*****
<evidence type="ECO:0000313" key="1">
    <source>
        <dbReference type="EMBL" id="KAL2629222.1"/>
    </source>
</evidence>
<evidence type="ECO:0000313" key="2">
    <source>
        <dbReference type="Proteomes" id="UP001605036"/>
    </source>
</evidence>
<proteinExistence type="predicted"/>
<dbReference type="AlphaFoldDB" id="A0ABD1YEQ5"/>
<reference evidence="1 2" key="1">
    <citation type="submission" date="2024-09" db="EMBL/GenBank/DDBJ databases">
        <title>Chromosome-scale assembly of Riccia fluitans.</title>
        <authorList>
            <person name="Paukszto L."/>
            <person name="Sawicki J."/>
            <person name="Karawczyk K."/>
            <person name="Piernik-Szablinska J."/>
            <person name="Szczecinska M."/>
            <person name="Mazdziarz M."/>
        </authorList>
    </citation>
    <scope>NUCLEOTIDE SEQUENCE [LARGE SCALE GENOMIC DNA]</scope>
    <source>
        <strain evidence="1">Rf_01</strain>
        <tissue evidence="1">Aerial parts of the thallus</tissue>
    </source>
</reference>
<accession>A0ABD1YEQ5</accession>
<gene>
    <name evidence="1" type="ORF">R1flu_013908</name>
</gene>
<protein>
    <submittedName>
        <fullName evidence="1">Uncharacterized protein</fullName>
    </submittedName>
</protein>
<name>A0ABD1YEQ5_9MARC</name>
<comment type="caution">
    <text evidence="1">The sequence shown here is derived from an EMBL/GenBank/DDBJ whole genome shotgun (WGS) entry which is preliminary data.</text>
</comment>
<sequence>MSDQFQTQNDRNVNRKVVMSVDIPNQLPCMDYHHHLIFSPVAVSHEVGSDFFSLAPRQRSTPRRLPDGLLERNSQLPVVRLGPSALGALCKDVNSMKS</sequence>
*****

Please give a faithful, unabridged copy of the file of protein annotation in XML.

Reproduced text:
<evidence type="ECO:0000313" key="1">
    <source>
        <dbReference type="EMBL" id="KAL2629222.1"/>
    </source>
</evidence>
<evidence type="ECO:0000313" key="2">
    <source>
        <dbReference type="Proteomes" id="UP001605036"/>
    </source>
</evidence>
<proteinExistence type="predicted"/>
<dbReference type="AlphaFoldDB" id="A0ABD1YEQ5"/>
<reference evidence="1 2" key="1">
    <citation type="submission" date="2024-09" db="EMBL/GenBank/DDBJ databases">
        <title>Chromosome-scale assembly of Riccia fluitans.</title>
        <authorList>
            <person name="Paukszto L."/>
            <person name="Sawicki J."/>
            <person name="Karawczyk K."/>
            <person name="Piernik-Szablinska J."/>
            <person name="Szczecinska M."/>
            <person name="Mazdziarz M."/>
        </authorList>
    </citation>
    <scope>NUCLEOTIDE SEQUENCE [LARGE SCALE GENOMIC DNA]</scope>
    <source>
        <strain evidence="1">Rf_01</strain>
        <tissue evidence="1">Aerial parts of the thallus</tissue>
    </source>
</reference>
<accession>A0ABD1YEQ5</accession>
<gene>
    <name evidence="1" type="ORF">R1flu_013908</name>
</gene>
<protein>
    <submittedName>
        <fullName evidence="1">Uncharacterized protein</fullName>
    </submittedName>
</protein>
<name>A0ABD1YEQ5_9MARC</name>
<comment type="caution">
    <text evidence="1">The sequence shown here is derived from an EMBL/GenBank/DDBJ whole genome shotgun (WGS) entry which is preliminary data.</text>
</comment>
<sequence>MSDQFQTQNDRNVNRKVVMSVDIPNQLPCMDYHHHLIFSPVAVSHEVGSDFFSLAPRQRSTPRRLPDGLLERNSQLPVVRLGPSALGALCKDVNSMKS</sequence>